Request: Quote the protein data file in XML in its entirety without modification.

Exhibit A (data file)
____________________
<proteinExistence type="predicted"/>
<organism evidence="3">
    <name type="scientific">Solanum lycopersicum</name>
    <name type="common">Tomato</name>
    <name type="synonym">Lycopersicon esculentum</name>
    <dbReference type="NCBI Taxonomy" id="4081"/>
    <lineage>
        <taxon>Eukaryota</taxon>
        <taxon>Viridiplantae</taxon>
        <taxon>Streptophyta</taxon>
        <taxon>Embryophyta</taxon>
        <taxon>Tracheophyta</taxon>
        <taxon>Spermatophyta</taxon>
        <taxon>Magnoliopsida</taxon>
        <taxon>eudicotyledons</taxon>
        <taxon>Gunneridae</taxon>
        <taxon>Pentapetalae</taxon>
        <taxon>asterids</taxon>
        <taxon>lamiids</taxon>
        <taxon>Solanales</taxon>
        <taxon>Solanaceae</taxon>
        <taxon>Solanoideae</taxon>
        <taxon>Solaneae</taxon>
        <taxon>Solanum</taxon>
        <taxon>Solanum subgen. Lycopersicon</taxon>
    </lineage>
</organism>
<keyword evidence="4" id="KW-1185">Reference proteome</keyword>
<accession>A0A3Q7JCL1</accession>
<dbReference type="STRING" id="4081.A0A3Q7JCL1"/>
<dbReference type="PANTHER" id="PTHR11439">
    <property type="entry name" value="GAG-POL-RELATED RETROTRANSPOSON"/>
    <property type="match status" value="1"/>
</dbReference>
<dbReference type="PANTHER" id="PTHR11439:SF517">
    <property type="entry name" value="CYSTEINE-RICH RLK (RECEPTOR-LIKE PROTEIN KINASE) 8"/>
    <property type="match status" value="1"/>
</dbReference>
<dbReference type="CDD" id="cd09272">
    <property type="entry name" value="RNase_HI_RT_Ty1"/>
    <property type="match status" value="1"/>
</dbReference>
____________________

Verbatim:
<proteinExistence type="predicted"/>
<organism evidence="3">
    <name type="scientific">Solanum lycopersicum</name>
    <name type="common">Tomato</name>
    <name type="synonym">Lycopersicon esculentum</name>
    <dbReference type="NCBI Taxonomy" id="4081"/>
    <lineage>
        <taxon>Eukaryota</taxon>
        <taxon>Viridiplantae</taxon>
        <taxon>Streptophyta</taxon>
        <taxon>Embryophyta</taxon>
        <taxon>Tracheophyta</taxon>
        <taxon>Spermatophyta</taxon>
        <taxon>Magnoliopsida</taxon>
        <taxon>eudicotyledons</taxon>
        <taxon>Gunneridae</taxon>
        <taxon>Pentapetalae</taxon>
        <taxon>asterids</taxon>
        <taxon>lamiids</taxon>
        <taxon>Solanales</taxon>
        <taxon>Solanaceae</taxon>
        <taxon>Solanoideae</taxon>
        <taxon>Solaneae</taxon>
        <taxon>Solanum</taxon>
        <taxon>Solanum subgen. Lycopersicon</taxon>
    </lineage>
</organism>
<keyword evidence="4" id="KW-1185">Reference proteome</keyword>
<accession>A0A3Q7JCL1</accession>
<dbReference type="STRING" id="4081.A0A3Q7JCL1"/>
<dbReference type="PANTHER" id="PTHR11439">
    <property type="entry name" value="GAG-POL-RELATED RETROTRANSPOSON"/>
    <property type="match status" value="1"/>
</dbReference>
<dbReference type="PANTHER" id="PTHR11439:SF517">
    <property type="entry name" value="CYSTEINE-RICH RLK (RECEPTOR-LIKE PROTEIN KINASE) 8"/>
    <property type="match status" value="1"/>
</dbReference>
<dbReference type="CDD" id="cd09272">
    <property type="entry name" value="RNase_HI_RT_Ty1"/>
    <property type="match status" value="1"/>
</dbReference>